Could the next Picasso be a robot? AI-generated art has been around for some years, but most of the generated work was rudimentary and not worthy of the publicís adoration. Now? Artificial intelligence is crafting beautiful images on the fly and interest in such art has exploded, with some artworks winning awards and causing concern among human artists.
Currently, much of the art generated by artificial intelligence still relies on images and artwork initially created by humans. You might head to an AI-generating tool and type in some keywords. The AI program will analyze data from other already-created images images and then create artwork based on that data set. From there, many programs allow humans to step in and use a variety of tools to modify and remix the art.
Given the increasingly blurred line between human and machine, perhaps ‘cyborg art’ is a more apt descriptor. In 2021, Jason M. Allen won an art award at the Colorado State Fair with his surreal work “Theatre Díopera Spatial,” wowing audiences and drawing the ire of other artists. Allen noted that he broke no rules, though many felt he took unfair shortcuts.
The concept of artificial intelligence platforms developing full sentience has been a mainstay in science fiction for many years. Often, those intelligences go on to destroy the world or conquer humanity. Who knows — if AI ever does gain full sentience, maybe it’ll pick up a paintbrush instead.
AI-generated images test copyright laws
Last year was huge for artificial intelligence as software giants like Microsoft and Adobe pushed generative AI tools to market and new cash-flush AI startups flooded the scene.
Within just a few months, anyone with an internet connection could use AI tools like Midjourney or Dall-E to create images from verbal prompts. These tools use machine learning algorithms to sort through large numbers of existing images to generate unique images to fit user prompts.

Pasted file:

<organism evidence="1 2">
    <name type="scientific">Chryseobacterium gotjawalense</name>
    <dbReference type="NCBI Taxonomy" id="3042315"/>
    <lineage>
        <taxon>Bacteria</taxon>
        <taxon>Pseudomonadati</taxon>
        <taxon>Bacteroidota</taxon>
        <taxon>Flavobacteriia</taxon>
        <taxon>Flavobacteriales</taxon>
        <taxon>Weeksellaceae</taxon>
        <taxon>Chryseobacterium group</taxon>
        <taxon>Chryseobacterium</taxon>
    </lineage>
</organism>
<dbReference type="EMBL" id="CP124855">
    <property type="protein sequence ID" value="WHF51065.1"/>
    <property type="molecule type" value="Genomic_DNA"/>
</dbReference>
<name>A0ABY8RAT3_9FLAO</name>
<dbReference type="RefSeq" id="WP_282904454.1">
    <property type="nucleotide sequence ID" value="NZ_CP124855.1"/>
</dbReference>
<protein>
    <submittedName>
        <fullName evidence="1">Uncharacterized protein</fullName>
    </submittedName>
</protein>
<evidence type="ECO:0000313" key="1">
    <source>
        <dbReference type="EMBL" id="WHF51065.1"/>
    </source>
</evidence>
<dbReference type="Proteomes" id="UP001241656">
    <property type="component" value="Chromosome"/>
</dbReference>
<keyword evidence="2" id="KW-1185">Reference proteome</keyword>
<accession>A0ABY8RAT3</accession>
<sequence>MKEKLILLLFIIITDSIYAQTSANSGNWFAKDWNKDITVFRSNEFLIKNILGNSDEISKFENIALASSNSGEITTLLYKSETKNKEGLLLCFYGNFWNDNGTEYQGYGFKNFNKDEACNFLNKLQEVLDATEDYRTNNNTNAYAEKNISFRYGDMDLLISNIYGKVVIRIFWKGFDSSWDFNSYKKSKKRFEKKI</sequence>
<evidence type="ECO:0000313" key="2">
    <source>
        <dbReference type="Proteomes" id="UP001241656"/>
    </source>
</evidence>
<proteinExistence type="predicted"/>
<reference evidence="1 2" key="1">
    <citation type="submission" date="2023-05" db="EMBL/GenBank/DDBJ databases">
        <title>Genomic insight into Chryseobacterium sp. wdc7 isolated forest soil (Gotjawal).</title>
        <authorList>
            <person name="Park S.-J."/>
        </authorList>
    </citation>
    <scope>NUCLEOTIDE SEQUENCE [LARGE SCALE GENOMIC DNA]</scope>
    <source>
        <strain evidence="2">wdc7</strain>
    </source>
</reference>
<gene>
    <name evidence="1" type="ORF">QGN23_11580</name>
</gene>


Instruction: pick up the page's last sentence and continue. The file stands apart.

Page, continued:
The resulting flood of AI-created images alarmed artists who wished to protect their ownership rights and livelihoods, and raised urgent questions about authorship and intellectual property. Who owns work that a machine creates? And how can human creators protect their work from being swept up into machine learning algorithms?
According to IP Watchdog, the United States Copyright Office (USCO) appears to be siding with humans for now. The USCO denied registration of an AI-generated image in early 2022, citing the Human Authorship requirement of the Copyright Act, which states that copyrighted work must be created with “substantial human involvement.” In October of last year, the USCO reversed a registration it had issued for a graphic novel that had previously made headlines as the first known instance of successful registration of AI-generated work. In a statement, the USCO explained that it would not knowingly issue registrations to works generated solely by AI and machine.
In the future, copyright laws must be updated to reflect degrees of human involvement, according to the Verge. AI companies are also likely to find ways to ensure that their AI models cannot facilitate copyright infringement.